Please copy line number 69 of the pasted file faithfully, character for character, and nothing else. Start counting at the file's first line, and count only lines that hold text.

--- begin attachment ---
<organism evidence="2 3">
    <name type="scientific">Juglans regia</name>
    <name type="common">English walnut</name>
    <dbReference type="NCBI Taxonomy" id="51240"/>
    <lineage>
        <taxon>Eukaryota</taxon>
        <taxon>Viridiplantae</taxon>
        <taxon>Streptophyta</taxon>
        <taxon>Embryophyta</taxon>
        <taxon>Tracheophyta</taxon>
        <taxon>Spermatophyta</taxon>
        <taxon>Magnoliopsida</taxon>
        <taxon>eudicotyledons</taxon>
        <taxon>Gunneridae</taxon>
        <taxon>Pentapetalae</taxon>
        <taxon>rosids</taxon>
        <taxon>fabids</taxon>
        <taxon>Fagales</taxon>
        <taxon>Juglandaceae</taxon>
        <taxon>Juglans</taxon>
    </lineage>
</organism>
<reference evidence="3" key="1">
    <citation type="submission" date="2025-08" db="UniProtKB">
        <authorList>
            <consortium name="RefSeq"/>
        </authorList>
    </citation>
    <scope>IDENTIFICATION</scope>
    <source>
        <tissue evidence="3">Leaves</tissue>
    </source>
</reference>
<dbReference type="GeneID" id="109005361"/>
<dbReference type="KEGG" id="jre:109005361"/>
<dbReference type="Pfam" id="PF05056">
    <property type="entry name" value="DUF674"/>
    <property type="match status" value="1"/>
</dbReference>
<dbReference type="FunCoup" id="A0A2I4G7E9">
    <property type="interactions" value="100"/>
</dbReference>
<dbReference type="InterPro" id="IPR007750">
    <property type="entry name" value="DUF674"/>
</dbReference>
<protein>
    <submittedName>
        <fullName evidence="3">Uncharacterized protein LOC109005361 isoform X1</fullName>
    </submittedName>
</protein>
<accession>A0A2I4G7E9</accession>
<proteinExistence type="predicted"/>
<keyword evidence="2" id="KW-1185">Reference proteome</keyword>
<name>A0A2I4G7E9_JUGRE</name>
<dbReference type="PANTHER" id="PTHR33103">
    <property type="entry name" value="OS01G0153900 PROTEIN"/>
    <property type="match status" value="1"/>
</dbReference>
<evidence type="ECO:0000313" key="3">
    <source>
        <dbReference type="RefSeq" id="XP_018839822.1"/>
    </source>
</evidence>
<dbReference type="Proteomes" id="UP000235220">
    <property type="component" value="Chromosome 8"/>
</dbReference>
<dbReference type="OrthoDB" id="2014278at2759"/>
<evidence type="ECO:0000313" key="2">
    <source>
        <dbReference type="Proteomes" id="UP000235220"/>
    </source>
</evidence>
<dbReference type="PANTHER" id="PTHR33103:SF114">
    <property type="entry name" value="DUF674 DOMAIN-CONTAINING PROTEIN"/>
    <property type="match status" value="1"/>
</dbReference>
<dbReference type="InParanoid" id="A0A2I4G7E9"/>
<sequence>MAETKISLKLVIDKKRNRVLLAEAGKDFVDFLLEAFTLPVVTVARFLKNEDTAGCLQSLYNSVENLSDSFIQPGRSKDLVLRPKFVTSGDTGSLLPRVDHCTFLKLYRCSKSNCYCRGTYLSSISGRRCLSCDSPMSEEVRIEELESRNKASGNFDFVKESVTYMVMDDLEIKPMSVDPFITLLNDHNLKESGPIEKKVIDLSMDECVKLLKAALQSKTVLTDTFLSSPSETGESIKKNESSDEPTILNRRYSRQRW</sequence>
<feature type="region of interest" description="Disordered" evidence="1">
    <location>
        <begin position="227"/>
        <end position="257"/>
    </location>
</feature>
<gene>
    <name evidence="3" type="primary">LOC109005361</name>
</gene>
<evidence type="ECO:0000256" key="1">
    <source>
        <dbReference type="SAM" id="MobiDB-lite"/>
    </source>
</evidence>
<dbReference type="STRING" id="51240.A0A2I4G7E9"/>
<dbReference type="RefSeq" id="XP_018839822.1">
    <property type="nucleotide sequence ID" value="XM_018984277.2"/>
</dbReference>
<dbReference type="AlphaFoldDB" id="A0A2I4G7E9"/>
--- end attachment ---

    <source>